Assignment: The Way You Speak

Tuesday, March 22, 2011 - 03:25 PM

Tomorrow, we'll talk to Robert Lane Greene, who wrote a book about the way we speak and what that says about our identities. We want to hear about your experiences. Tell us about a time when the way you speak has gotten in the way for you? You can use our iPhone app to record your answer or you can just respond here.

We’ll play a selection on the air and post them online. If you can snap a photo as well, all the better.



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Comments [2]

Denice from Brooklyn, NY

As a young black woman being raised by my white mother in Denver, Colorado I was made fun of in school for years for "sounding white". I have my mother's tone and cadence and I didn't fit into the box of what a black girl should sound like. It took me a long time to really own my identity and embrace where I fit into the African-American community. It's also a big part of why I choose to live in New York. After feeling ostracized and different as a kid, I love the relative anonymity of living in a city where it difference is the norm.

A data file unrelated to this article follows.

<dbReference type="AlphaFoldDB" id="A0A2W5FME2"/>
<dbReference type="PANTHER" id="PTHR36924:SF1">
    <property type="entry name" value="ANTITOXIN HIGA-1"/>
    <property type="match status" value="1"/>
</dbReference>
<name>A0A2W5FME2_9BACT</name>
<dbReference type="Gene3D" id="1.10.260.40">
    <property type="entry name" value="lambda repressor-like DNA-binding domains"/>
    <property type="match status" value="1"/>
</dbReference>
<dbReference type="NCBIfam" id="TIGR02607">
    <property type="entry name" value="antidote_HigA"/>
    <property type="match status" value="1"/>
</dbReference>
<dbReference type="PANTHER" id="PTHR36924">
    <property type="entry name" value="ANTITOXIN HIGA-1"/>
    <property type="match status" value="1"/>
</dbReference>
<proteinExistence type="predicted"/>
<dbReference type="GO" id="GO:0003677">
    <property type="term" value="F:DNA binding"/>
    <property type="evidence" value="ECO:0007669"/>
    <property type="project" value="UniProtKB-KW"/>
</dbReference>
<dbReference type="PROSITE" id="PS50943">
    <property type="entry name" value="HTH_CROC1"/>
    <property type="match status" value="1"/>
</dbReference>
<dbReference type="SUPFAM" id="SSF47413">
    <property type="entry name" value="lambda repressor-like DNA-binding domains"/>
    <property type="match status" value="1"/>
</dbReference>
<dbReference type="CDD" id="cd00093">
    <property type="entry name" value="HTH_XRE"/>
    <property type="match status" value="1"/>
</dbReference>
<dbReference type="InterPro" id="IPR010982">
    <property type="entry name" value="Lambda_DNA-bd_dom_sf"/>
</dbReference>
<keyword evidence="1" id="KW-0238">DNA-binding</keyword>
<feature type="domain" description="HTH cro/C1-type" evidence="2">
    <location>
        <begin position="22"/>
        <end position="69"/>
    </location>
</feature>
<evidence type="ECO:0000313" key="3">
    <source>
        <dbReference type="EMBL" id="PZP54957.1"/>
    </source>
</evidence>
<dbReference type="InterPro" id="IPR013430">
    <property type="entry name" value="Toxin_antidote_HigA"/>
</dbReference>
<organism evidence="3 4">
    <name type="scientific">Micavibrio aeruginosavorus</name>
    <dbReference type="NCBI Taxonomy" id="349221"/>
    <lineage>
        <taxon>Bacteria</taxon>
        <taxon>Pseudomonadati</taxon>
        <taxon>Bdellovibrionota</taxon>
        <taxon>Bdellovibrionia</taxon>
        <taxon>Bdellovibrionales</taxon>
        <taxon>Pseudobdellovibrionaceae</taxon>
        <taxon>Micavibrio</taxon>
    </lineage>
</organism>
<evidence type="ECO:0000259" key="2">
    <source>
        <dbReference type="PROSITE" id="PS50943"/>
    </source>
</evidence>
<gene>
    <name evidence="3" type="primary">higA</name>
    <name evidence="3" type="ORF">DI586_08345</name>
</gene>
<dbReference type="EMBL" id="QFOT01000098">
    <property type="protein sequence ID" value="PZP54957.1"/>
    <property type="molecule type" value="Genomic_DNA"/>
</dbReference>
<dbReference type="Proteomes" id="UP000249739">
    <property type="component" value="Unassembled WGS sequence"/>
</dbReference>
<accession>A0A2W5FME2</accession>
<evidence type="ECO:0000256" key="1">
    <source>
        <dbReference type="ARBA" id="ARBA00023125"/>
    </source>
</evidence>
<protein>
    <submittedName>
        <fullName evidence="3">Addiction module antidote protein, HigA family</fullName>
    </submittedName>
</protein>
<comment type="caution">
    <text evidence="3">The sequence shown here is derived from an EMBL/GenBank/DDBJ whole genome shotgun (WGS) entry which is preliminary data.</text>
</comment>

Mar. 23 2011 06:20 PM
brunarch from Lincoln, RI

When I moved from New England to the Deep South, I found that the was I spoke seemed crass and borderline impolite to most southerners. I didn't curse (or cuss, as they say in the South) but the language of politeness is so much more elevated in the South than in the North (for example, every answer "yes" or "no" to a question should ALWAYS be followed by "sir" or "ma'am" south of the Mason-Dixon line). Luckily, it didn't prevent me from gettin a teaching job, but it made it difficult for all members of my family to establish social ties until we caught on to the niceties of talking Southern.

Mar. 22 2011 09:54 PM

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